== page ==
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Rembrandt et al

An afternoon at the Rijks Museum. The pictures speak for themselves..

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Windmills, Dikes and Clogs

We toured out of the city today to find some of the mainstays of Dutch tourism – windmills, dikes and clogs. It only takes a brief ride to leave the city behind for vast fields of reclaimed land (polders) surrounded by low lying dikes. Not the storybook vision of breaking walls holding back the raging sea, but low berms with gentle pastures of grass, sheep and cows.

Most of the iconic Dutch windmills are gone, destroyed in the war or replaced by more modern methods of pumping and grinding. The ones we saw were still functioning, partly for the benefit of tourists, but still fulfilling their original purpose of harnessing the almost constant breeze. Inside the thatched mills we saw giant stones grinding flax seeds into a powder that is then pounded to squeeze out the oil – the same source for the paintings of Rembrandt we will see tomorrow.

It was then on to a cheese factory, a wooden shoe factory (yes they still really make them here) and another canal boat ride. Touristy yes, but surprisingly quaint. The locals are refreshingly pleasant and clearly proud to tell you about their heritage. There will be no cheese or clogs in our luggage but good memories and an appreciation for Dutch culture.

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Anne Frank House

No photos allowed.

None needed.

The message will last.

It is not a memory. It is a warning to all of us” – Shimon Peres – visiting Anne Frank House, 2013

Always relevant. More so now.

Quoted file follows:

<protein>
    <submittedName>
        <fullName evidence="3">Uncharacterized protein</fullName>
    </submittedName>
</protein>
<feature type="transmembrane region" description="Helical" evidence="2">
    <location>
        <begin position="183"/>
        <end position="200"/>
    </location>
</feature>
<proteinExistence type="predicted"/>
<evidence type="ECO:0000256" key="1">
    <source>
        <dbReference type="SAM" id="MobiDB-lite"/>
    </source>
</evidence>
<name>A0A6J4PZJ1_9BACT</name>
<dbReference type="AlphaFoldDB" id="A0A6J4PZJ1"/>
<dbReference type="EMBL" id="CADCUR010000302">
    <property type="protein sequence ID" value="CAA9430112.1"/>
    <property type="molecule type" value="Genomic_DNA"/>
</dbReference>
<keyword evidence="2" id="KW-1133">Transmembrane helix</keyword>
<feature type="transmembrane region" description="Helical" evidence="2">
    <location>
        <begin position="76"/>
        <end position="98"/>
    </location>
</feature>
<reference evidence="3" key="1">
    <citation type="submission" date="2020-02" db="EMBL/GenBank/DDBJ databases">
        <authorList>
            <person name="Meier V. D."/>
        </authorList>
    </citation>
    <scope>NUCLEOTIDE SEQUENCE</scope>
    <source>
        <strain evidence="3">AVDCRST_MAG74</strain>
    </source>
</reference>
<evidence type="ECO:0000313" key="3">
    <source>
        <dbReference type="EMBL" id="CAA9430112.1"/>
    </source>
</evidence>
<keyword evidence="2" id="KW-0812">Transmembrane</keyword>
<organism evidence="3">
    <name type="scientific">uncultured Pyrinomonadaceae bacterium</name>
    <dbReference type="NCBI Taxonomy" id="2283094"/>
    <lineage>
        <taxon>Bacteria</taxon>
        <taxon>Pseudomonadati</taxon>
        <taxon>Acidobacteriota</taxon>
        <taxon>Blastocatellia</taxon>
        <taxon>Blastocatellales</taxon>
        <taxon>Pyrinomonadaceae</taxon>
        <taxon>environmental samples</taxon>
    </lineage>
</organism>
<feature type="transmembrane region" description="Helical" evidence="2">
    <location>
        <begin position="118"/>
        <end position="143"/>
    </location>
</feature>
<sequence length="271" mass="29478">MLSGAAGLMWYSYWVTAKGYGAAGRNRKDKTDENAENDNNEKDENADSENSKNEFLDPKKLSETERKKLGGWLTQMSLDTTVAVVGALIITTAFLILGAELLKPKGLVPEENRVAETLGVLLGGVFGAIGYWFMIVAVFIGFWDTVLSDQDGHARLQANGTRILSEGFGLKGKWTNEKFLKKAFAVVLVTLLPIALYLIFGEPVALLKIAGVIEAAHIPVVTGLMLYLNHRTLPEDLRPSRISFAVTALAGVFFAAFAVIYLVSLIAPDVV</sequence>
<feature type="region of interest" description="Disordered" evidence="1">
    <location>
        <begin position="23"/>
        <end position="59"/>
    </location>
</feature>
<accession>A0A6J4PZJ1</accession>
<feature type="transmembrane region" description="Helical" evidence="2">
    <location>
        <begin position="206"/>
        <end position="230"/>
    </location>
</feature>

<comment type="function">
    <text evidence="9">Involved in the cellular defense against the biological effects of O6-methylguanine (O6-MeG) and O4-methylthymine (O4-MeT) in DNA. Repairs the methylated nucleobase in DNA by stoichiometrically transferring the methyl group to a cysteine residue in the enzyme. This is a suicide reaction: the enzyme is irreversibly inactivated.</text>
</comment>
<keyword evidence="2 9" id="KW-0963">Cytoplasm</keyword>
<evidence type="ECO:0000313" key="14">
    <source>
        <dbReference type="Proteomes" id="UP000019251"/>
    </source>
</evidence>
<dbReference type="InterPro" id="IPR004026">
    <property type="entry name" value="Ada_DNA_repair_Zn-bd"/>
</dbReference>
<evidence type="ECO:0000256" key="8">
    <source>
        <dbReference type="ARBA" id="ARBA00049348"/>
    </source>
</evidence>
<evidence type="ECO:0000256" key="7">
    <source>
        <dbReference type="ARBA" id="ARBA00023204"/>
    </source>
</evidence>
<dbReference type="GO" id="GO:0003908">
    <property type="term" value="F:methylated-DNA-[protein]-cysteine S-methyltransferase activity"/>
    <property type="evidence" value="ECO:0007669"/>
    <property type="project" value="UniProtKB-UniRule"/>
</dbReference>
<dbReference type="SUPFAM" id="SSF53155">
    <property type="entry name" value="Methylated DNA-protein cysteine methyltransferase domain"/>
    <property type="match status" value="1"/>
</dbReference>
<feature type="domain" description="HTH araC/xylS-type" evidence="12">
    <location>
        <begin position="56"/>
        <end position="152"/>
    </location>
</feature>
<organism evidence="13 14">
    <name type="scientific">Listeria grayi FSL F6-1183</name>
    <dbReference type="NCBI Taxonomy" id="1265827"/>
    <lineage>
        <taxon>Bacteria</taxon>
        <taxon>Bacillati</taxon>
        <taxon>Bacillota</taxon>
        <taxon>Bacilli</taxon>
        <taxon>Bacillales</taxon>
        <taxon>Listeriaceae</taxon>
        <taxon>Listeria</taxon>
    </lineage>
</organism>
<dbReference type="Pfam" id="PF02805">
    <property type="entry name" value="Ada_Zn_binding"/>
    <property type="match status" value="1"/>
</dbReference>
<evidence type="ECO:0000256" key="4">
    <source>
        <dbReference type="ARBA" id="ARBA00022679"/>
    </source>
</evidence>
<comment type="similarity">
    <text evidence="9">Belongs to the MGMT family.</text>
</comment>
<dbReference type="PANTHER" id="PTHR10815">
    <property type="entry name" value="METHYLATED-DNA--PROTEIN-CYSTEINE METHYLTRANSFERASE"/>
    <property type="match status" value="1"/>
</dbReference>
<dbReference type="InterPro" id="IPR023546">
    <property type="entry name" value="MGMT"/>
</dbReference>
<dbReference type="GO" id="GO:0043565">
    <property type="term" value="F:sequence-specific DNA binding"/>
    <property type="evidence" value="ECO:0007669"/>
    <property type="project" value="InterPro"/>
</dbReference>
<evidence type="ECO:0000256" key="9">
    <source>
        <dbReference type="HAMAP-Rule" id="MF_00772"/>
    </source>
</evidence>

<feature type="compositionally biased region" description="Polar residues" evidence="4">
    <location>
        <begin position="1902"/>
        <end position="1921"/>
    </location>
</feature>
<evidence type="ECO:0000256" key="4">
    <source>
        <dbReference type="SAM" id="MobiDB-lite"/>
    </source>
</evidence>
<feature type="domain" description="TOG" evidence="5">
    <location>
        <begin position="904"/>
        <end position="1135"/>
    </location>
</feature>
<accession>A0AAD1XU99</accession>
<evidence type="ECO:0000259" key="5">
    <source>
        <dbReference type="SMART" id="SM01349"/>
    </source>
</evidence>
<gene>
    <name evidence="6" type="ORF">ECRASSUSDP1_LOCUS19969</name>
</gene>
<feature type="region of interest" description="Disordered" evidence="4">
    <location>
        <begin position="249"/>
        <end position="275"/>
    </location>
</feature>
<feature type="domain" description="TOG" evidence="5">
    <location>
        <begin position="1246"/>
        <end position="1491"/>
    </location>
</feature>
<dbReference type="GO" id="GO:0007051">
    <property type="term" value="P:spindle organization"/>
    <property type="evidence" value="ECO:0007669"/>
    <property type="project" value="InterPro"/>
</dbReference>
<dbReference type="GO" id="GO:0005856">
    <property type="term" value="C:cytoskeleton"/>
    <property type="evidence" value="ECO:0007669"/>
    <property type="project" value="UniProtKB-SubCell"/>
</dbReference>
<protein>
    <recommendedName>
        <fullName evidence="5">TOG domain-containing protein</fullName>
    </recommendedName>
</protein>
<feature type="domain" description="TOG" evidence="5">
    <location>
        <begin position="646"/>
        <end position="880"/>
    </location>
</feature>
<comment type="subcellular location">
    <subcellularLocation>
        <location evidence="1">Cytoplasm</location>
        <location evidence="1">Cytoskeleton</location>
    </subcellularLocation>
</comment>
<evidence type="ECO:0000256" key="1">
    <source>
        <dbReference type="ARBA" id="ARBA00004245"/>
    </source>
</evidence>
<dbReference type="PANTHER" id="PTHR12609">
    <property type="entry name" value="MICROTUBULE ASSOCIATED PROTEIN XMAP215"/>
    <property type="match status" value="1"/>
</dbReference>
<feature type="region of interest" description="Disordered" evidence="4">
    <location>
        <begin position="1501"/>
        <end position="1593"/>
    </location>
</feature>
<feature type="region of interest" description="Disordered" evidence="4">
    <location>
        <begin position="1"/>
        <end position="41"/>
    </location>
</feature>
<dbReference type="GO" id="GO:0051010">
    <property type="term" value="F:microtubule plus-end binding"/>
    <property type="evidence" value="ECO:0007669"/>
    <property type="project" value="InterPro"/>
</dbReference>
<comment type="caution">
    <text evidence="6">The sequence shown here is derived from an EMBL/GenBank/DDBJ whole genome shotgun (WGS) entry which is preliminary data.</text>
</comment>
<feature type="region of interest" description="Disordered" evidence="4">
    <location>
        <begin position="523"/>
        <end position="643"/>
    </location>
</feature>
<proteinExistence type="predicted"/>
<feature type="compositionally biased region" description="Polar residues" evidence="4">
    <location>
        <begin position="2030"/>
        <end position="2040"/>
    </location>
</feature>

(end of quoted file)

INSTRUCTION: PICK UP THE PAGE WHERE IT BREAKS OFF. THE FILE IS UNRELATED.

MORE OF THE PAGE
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Amsterdam – First Impressions

We’ve been in Amsterdam for just a day so far and are still a little time-zone fuzzy, but I am very impressed. What a friendly, tidy, and practical city! It reminds me of Copenhagen but with more canals and, if possible, more bicycles. Bicycles. They are everywhere, way outnumbering cars and pedestrians. And not your typical North American cycling – no helmets, no spandex, no multi-gear racing or mountain bikes. Just plain, functional two-wheel transportation- all with handles set so the riders sit upright, normal clothes, suits, dresses, children strapped into seats front and back, and all just gliding along without urgency or attitude.  

Another observation – the people. Like the city they live in, they appear friendly, tidy, and practical. Not a lot of glitz, high fashion, fancy clothes or even make-up, but healthy, attractive and fit (must have something to do with all the biking).

Last night we ate a light meal at a canal-side bar and watched boat after boat glide by, each filled with groups having drinks and snacks. Like taking a stroll in the park after dinner but on a boat. No busy streets, no honking of horns, or roaring scooters (sorry Rome). Also, we felt safe. I imagine Amsterdam has its underbelly, but even strolling past the red light district, bars, and a multitude of shops selling every kind of cannabis product imaginable, we saw no rowdiness, intoxication, or a single panhandler.

It has been just one day, but I like this city. Tonight – dinner on a canal boat.

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On the Trail of the Vikings

We are heading out on Tuesday for a month-long trip/cruise tracing the voyages of my Viking DNA! I’ve set up this site to post pictures and commentary to share with family and friends. 

We will spend a few days in Amsterdam first, then on to Copenhagen where we board the ship. We cruise the fiords and visit Bergen Norway then visit three ports in Iceland. Next stops are in Greenland, then across to Saint Johns Newfoundland, then Halifax and finally disembark in New York City. We will spend a few days in Toronto before heading home to Vancouver on September 13.

I hope to post pictures and updates every couple of days (assuming a decent internet connection). 

Thanks for following along! ⚓️